Boris Johnson should take questions from a group of senior MPs twice a week while Parliament is shut, one Conservative MP has said.
Ex-Defence Minister Tobias Ellwood says this would ensure “partial scrutiny” can continue.
Parliament has closed for one month to combat the spread of coronavirus.
But some MPs have expressed concern that this will prevent the government from being held to account for its decisions.
The House of Commons had been due to break for Easter on 31 March, but shut down on 25 March instead.
Commons leader Jacob Rees-Mogg said the “aim” was for MPs to return to work on 21 April, but added he would “keep the situation under review in terms of medical advice”.
The closure followed concerns that Parliament had become a hotspot for the coronavirus with a number of MPs self-isolating after displaying symptoms.
But some MPs questioned the decision arguing it risked undermining the Commons’ role as a scrutinising body at a time of national crisis.
Labour’s Wes Streeting said he felt “very uncomfortable” that the Commons would start recess before the government announced its package to help the self-employed. MPs ability to question ministers will be “diminished”, he said.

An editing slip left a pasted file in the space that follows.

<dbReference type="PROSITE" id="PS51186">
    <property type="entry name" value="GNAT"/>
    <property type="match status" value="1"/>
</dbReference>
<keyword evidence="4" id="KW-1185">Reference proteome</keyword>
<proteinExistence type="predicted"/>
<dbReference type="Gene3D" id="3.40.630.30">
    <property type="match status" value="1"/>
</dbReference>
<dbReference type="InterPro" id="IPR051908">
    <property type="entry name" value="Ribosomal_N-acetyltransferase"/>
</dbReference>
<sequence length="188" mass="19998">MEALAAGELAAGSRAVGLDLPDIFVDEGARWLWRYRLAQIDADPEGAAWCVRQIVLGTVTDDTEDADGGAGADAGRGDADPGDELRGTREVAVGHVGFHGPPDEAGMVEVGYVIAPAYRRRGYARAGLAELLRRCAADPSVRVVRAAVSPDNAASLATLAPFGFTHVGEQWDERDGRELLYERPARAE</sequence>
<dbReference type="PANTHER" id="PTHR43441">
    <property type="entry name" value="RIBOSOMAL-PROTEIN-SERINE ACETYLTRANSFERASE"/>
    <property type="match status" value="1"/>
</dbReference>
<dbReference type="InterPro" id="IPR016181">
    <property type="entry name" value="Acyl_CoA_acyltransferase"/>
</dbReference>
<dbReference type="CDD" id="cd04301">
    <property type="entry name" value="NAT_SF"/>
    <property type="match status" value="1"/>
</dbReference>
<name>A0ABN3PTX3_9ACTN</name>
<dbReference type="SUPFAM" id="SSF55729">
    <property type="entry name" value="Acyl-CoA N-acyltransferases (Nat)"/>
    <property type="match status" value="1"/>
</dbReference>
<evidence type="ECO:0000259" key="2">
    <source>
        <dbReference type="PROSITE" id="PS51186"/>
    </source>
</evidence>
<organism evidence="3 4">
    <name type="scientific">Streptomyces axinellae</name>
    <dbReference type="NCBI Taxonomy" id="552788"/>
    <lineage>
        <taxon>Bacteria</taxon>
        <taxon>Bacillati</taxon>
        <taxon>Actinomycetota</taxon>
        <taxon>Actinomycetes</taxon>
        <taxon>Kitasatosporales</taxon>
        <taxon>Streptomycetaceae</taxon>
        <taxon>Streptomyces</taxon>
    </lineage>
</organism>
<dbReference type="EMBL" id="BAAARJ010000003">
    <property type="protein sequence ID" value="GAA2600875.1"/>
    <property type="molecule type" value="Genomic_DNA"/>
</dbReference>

Another Labour MP, Barry Sheerman, called for “new ways of maintaining proper scrutiny of the government”.
Mr Ellwood also questioned the decision, tweeting: “The national crisis continues, the country is on lockdown – yet Parliament breaks for four weeks.”
“I’ve written to the PM asking for two online meetings a week with all select committee chairs so partial scrutiny of the executive by the legislative can continue during recess.”
A No 10 spokeswoman said it was “a matter for Parliament”.
The Liaison Committee is made up of the select committee chairs and traditionally takes evidence from the PM a couple of times a year.
Mr Johnson is yet to face the committee and has in the past been criticised for cancelling scheduled hearings.
Speaking at Prime Minister’s Questions on Wednesday, Mr Johnson promised to work with the Commons Speaker to ensure Parliament is kept informed.
Despite the closure of Parliament some committees are still taking place.
On Thursday, the health committee held an evidence session in which both witnesses and MPs took part remotely.
Speaker Sir Lindsay Hoyle told MPs work would take place throughout the break to ensure they had the technology they need to stay connected, and he expressed the hope that, with the government’s help, they could create “the virtual parliament and virtual select committees”.
And speaking to the Today programme on BBC Radio Four, Sir Lindsay said accountability was important but added “we’ve got to be careful we don’t tie ministers down so they don’t get on with their job.”
“Getting the balance right is important,” he added.